"A flow chart is a step-by-step diagram of a procedure or a graphic depiction of a system or organization" (Lehman, 2007). Flow charts provide a good form of communicating business objectives through provision of various applicable business formats. This especially entails the explanation of business entities that are essentially given in a stepwise format. The aim of using flow charts therefore is to explain the details of the specific steps involved in delivering a particular business package. The flow charts can have diverse forms of applications depending upon the particular type that has been put to use. For instance, "organizational charts are widely used to provide a picture of the authority structure and relationships within an organization" (Lehman, 2007). In addition, line charts basically depict and project visual representations of changes in specific quantities of a stipulated period of time while garnt charts are elementally used to show the progress in the implementation of desired business project goals and objectives. This therefore implies that depending upon the business type, business setting, organizational structure, and business perspectives the use of a flow chart may derive contextual meaning to suit its most preferred purpose.Drawing are essentially used to provide graphical representations of the forms of messages being communicated to the client while taking due consideration of the contextual meaning intended. There are numerous instances in which drawings have been used alongside text both in electronic, online, and other forms of digital media with an aim of reaching out to the desired client. "Text and graphics are partners in the communication process. If graphics appear in the text before readers have been informed, they will begin to study the graphics and draw their own inferences and conclusions" (Lehman, 2007). The fact that drawings are essentially representative forms of graphics suggests that their application is far much effective with regard to establishing a connection between an enterprise, its proprietor and the end user 'the customer who is essentially the prime target. Drawings represent one of the most effective forms of visual aids.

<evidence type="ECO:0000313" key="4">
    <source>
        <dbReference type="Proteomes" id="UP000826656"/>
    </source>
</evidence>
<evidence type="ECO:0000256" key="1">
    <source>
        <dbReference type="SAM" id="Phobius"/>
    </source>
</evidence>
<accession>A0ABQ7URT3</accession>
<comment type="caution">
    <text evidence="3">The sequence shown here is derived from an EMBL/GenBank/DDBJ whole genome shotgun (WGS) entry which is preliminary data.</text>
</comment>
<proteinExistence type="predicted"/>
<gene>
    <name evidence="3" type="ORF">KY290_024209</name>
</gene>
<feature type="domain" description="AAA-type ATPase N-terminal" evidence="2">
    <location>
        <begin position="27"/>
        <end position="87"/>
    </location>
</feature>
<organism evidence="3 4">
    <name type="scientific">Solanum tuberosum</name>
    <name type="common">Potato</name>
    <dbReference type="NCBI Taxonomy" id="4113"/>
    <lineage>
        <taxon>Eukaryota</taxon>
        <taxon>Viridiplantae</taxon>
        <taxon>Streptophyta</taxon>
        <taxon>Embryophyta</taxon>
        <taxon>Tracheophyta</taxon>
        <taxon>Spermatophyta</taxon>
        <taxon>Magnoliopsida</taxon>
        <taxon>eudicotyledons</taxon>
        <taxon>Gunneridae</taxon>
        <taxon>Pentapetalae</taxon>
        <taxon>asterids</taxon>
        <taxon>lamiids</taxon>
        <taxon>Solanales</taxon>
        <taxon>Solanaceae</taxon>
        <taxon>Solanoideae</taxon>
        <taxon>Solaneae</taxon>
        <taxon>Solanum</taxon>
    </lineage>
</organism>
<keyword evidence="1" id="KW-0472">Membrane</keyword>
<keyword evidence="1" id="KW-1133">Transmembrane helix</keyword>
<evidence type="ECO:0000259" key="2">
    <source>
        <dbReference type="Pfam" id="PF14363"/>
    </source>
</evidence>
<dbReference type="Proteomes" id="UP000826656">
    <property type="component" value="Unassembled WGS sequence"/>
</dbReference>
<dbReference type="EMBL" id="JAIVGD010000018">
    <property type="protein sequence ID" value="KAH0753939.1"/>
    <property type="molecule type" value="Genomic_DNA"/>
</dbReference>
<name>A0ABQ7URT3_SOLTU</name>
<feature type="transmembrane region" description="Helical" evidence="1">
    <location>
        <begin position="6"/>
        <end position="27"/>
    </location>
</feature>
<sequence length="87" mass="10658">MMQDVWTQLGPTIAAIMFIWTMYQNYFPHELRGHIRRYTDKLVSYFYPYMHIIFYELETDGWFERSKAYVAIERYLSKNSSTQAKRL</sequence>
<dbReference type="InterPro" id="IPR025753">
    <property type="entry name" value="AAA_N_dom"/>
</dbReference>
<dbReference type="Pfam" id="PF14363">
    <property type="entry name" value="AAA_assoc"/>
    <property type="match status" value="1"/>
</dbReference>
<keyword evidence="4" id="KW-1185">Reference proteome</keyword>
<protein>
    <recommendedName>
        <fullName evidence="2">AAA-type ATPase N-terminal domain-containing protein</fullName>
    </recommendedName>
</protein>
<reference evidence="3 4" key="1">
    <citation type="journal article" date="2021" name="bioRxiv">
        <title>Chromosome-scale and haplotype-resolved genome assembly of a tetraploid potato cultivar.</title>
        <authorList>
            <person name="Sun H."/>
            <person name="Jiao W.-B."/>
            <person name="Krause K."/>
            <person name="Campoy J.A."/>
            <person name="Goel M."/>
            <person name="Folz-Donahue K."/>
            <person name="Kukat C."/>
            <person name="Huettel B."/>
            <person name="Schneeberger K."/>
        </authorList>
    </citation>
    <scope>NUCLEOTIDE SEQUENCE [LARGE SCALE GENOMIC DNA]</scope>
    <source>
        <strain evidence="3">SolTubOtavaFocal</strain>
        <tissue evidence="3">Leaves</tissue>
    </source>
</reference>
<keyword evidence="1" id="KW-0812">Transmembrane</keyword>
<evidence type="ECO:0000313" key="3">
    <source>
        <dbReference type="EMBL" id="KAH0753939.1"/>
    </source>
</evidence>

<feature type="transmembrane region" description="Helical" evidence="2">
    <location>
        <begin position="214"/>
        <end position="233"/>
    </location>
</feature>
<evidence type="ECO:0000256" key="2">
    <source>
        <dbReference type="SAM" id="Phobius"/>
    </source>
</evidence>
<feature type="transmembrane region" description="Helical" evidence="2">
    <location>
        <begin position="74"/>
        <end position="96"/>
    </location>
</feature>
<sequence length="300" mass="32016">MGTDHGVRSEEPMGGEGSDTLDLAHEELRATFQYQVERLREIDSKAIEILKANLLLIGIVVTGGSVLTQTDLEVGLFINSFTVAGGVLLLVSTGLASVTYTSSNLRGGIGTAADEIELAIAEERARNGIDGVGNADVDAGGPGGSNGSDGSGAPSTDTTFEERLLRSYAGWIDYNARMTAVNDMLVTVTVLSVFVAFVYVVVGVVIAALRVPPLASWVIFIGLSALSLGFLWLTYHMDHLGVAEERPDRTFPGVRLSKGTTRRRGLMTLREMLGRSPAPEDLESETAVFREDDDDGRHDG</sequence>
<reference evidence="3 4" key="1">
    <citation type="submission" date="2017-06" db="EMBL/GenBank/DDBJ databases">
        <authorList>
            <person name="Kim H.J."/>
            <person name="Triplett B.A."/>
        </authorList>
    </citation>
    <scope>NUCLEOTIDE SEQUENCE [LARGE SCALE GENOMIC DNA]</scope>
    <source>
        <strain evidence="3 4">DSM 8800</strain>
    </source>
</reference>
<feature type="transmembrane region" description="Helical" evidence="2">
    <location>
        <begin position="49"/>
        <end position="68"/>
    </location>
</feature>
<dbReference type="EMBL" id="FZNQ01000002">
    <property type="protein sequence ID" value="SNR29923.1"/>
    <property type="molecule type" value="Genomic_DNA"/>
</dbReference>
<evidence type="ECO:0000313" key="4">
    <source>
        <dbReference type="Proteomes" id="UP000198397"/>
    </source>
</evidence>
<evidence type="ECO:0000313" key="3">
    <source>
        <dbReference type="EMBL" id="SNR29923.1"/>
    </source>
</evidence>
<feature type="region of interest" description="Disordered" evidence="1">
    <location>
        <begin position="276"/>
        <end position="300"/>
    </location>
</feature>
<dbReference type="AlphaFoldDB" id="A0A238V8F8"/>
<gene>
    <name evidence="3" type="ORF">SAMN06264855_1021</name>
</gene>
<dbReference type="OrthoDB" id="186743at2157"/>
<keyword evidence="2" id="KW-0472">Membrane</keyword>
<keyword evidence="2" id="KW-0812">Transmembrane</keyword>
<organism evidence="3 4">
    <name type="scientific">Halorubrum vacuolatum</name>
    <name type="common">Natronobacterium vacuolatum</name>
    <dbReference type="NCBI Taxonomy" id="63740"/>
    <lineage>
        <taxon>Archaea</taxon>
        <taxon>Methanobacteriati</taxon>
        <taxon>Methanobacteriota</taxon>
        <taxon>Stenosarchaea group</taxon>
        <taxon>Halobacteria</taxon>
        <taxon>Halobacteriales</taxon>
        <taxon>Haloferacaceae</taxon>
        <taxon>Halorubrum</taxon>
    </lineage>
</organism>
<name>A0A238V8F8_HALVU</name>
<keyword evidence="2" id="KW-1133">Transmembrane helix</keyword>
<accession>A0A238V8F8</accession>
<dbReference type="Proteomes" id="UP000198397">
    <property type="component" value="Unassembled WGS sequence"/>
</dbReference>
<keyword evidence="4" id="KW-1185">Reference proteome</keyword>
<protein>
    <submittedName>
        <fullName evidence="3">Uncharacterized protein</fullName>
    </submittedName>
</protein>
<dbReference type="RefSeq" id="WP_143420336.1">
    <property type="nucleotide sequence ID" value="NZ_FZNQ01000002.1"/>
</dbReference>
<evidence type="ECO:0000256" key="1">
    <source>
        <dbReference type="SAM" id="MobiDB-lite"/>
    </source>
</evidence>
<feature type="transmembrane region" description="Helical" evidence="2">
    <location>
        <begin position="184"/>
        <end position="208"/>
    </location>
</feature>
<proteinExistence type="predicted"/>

Transparencies are essentially used during live presentations to capture the attention of the business's most desired audience who in this case is the client. They may be produced in different forms of hand written and overhead projections aimed at passing desired information. "For both slides and transparencies made with a graphics software program, selecting a predesigned format is usually wise because colours have been selected to complement one another" (Krizan, 2007). Previous research in business visual aids has established the critical role played by hand written transparencies in accomplishing key business communication objectives.Identifying Illustrations
Illustrations are quite easy to identify, however, this is usually the case in straight forward situations. Practice should be made to perfect mannerisms of identifying illustrations from a business document through the use of labels usually provided for each one of them. For instance, these are usually labelled as 'figure.1.1' or 'figure 3.5' or 'table 1.3' in majority of documents (Edison & Etiang, 2008).Identifying Sources
Sources can essentially be identified through the use of source notes usually accompanying visual aids in the form of miniature labels. This is an easy task as it entails in most cases the identification of the author's name, publishing body, institution or organization, and professional bodies (Edison & Etiang, 2008).Types of Software Used in Presentations
"The availability of graphics and sophisticated drawing software facilitate inclusion of these more complex visuals in reports and spoken presentations" (Lehman, 2007). Various forms of software exist to enable the achievement of key presentation objectives. The best example of a presentation software is the 'Microsoft PowerPoint Presentation', which elementally provides an interface for preparing the desired content in the form of overhead slides that are essentially animated (Edison & Etiang, 2008). There is also a form of presentation software meant for producing documentary or product reviews targeting key business domains. The best example is the Acrobat Reader, which gives the user significant chance of assimilating text and graphic components of a normal text document into a more presentable and accessible format (Edison & Etiang, 2008). For advanced users there is an enhanced software application for modifying key pictorial components of a graphic component to generate the desired meaning. An example of such software is the Corel Draw, which gives the user significant freedom of changing non-modifiable components of an image derived in a different format (Edison & Etiang, 2008).